Harvard Squared | Roundup
72 Hours in Harvard Square
A Harvard Squared local business roundup
It’s Commencement season, which means Cambridge is bustling with families, eager imminent graduates, and visiting alumni heading back to the old—or new, given all the exciting changes in the Square—neighborhood.
Check into the Charles Hotel and enjoy plenty of goodies right outside your door: get a hot-stone massage at Corbu Salon & Spa, sip an al fresco cocktail at Noir, or eat handmade pasta at Benedetto. It’s the latest from chef Michael Pagliarini, known for his cult-favorite Italian restaurant, Giulia, in Porter Square. Speaking of Porter Square: if you’d prefer to channel Paris, visit the Porter Square Hotel. It’s home to the brand-new French bistro Colette, serving vegetable tartines and steak frites. For a more intimate stay, check into the Irving House bed and breakfast, where owner Rachael Solom offers morning treats like egg-and-cheese popovers and local jams.
After fortifying yourself, start browsing. Forty Winks has some of the best customer service in the city—pop in for super-soft loungewear, robes, and PJs. At Black Ink, stock up on goodies you never thought you needed, from brightly patterned omakase plates to Cambridge totes to cheeky greeting cards to send back home. If you’re looking for something to wear out on the town, slip into Mint Julep, known for fashion-forward finds. Splash out with a patterned jacket from Orla Kiely or a pastel A-line from Gal Meets Glam.
Got kids in tow? Stop first at the World’s Only Curious George Store, an indie shop jammed with toys, stuffed animals, and plenty of classic kiddie lit. Bonus: T-shirts in child and adult sizes depicting beloved storybook characters, including everyone’s favorite monkey. And don’t forget to duck into the Harvard Shop or the Coop for some on-brand regalia.
For a family-friendly lunch, visit the brand-new Milk Bar and &pizza—if the lines aren’t too long, that is. Crowds flock to this New York export for cereal milk ice cream. The adjacent Washington, D.C.-based &pizza is a kid’s dream, too. Top your pie with everything from ranch sauce to honey to eggs and bacon, cooked right in front of you, paired with plenty of house-made sodas.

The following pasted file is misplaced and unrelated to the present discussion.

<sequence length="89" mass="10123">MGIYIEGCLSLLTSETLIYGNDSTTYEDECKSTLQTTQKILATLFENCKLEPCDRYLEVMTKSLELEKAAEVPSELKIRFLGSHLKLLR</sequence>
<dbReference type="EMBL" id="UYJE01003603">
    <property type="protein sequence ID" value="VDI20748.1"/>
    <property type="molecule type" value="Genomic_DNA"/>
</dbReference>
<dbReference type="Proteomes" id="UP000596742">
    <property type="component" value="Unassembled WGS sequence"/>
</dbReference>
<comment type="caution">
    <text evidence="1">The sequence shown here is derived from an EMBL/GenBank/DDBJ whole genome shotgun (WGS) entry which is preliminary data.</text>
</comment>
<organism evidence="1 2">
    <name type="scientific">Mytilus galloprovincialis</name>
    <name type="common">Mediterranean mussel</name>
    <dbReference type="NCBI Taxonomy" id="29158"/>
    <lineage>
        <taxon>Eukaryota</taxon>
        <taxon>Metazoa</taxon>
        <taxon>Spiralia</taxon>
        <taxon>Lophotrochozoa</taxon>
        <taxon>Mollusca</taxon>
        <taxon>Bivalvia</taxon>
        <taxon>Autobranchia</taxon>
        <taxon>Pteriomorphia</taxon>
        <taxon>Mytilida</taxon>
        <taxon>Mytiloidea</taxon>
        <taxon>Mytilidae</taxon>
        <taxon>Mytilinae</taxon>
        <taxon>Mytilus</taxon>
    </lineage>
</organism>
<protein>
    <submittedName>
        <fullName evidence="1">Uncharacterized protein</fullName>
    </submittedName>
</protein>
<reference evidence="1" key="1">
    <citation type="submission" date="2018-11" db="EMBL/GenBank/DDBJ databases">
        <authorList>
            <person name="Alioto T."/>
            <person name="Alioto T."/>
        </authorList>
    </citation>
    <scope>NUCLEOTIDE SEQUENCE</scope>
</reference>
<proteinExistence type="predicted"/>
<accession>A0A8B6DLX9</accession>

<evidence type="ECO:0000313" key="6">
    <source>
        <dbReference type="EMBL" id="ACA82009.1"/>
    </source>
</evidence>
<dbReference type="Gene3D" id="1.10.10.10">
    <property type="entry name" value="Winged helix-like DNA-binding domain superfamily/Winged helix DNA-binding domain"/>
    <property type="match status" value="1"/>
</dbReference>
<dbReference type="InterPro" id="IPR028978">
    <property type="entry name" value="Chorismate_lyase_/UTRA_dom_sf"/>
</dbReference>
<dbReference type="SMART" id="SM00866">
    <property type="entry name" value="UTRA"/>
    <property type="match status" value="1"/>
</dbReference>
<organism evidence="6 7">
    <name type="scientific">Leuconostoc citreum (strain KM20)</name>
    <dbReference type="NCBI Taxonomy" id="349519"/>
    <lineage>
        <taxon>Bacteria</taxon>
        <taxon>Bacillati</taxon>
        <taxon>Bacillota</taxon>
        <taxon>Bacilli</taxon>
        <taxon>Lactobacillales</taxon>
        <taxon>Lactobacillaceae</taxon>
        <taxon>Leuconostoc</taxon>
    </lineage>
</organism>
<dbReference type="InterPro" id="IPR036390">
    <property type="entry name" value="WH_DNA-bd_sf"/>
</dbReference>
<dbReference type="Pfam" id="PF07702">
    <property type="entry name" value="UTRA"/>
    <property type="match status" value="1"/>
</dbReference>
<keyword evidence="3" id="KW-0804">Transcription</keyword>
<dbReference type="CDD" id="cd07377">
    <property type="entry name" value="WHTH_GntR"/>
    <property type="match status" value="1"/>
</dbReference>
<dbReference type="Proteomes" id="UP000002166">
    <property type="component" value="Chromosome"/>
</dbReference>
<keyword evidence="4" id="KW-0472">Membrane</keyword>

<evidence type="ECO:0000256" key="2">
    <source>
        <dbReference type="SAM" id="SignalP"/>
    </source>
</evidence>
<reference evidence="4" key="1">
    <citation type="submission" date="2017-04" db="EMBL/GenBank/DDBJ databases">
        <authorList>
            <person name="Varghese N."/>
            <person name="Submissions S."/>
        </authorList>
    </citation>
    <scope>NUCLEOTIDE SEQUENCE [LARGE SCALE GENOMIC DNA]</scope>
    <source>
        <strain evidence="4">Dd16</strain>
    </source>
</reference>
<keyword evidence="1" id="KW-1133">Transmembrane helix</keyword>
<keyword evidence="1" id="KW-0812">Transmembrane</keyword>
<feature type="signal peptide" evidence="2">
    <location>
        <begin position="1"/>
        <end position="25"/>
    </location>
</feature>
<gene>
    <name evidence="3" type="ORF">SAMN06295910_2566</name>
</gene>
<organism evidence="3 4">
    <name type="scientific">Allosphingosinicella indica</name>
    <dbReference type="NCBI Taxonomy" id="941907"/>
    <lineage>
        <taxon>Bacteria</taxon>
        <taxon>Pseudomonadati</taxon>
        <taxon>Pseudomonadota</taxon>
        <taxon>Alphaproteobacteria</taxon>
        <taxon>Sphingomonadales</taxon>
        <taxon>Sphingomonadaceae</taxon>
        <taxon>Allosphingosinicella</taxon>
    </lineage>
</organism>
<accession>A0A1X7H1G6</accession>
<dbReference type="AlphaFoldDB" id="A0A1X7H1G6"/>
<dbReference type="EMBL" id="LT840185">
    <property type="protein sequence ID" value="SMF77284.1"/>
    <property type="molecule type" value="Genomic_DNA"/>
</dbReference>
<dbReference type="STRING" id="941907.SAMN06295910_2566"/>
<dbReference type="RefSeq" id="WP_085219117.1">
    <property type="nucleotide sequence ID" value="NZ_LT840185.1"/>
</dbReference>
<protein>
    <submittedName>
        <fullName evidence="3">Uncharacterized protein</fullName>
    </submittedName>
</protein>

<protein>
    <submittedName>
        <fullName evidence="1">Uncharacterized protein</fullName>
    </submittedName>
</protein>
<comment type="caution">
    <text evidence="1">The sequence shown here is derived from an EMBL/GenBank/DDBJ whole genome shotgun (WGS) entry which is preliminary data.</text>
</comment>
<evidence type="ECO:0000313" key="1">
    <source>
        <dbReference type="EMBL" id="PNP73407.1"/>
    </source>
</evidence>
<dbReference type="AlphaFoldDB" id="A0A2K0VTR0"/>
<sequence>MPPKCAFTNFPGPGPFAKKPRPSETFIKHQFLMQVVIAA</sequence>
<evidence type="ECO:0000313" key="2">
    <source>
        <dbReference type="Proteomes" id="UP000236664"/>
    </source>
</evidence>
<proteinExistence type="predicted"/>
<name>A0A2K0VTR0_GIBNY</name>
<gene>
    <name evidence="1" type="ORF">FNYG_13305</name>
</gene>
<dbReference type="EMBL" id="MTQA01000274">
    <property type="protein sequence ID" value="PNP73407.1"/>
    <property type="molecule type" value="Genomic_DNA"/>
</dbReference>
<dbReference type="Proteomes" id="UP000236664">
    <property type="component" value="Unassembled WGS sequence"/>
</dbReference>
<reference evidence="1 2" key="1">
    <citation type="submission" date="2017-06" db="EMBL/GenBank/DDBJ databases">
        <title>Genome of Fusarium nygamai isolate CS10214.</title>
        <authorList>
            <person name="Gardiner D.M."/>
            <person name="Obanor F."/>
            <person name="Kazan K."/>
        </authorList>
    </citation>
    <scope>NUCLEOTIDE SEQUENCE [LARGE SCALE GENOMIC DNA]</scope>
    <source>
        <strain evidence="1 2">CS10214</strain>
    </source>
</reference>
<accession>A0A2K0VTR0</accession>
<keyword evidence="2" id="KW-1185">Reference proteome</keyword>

Craving something healthier or quieter? The Maharaja, on the second floor of the Crimson Galeria, serves an extensive lunch buffet with beautiful neighborhood views. Grab a seat next to a floor-to-ceiling window and relax. For Mediterranean bites, pop into Saloniki, inside the newly refurbished Richard A. and Susan F. Smith Campus Center. This fast-casual hideaway is new from Jody Adams, a neighborhood legend thanks to her beloved, sadly now closed, Rialto restaurant. This is a chance to try her food in a more casual setting—don’t miss the pita with pomegranate-glazed eggplant.
If you’re in need of midday R&R, browse the Harvard Bookstore, grab a cup of coffee from Tatte Bakery and Café and lounge on Cambridge Common (tip: they’ve got lots of gluten-free baked goods), or visit Pyara, an Aveda salon, for a detoxifying seaweed body wrap or an aromatherapy massage.
If you crave culture, visit two new exhibits at the Harvard Art Museums marking the Bauhaus centennial. “The Bauhaus and Harvard” showcases nearly 200 works by more than 70 artists, drawn almost entirely from the Busch-Reisinger Museum’s own extensive Bauhaus collection. The complementary exhibition “Hans Arp’s Constellations II” features a newly restored, room-sized wall relief commissioned by Walter Gropius for the Harvard Graduate Center—the work’s first public viewing in 15 years.
As the sun sets, try Pammy’s, a Bon Appétit nominee for Best New Restaurant last year. It feels like a big, raucous dinner party, with long tables, friendly service, and succulent pasta—try the bucatini with shrimp and chili oil. Chef Chris Willis is a local, known for his work at Rialto. If you miss it there, you’ll feel right at home here.
For a group meal, head to Waypoint or Alden & Harlow. Both specialize in creative small plates from chef Michael Scelfo; Alden & Harlow’s savory corn pancake and burger are neighborhood mainstays. Then pop into Longfellow Bar, his remake of the Café Algiers space. It’s sad to lose a landmark, but Longfellow’s unusual snackable bites—crab Rangoon nachos, buttermilk fried sweetbreads—soften the blow, especially when paired with orange wine.
Finally, close out the night with a show at the American Repertory Theater or with live music at the Sinclair. This spring, the A.R.T. stages the premiere of We Live in Cairo, a musical inspired by the young Egyptians who overthrew Hosni Mubarak in 2011. The Sinclair, meanwhile, hosts artists including KT Tunstall and Eli “Paperboy” Reed. They’re also known for kid-friendly noontime events. Bring your littles to a miniature dance party, sound-tracked by hits from the Beatles and the Grateful Dead. It’s never too early to prepare them for Cambridge fun.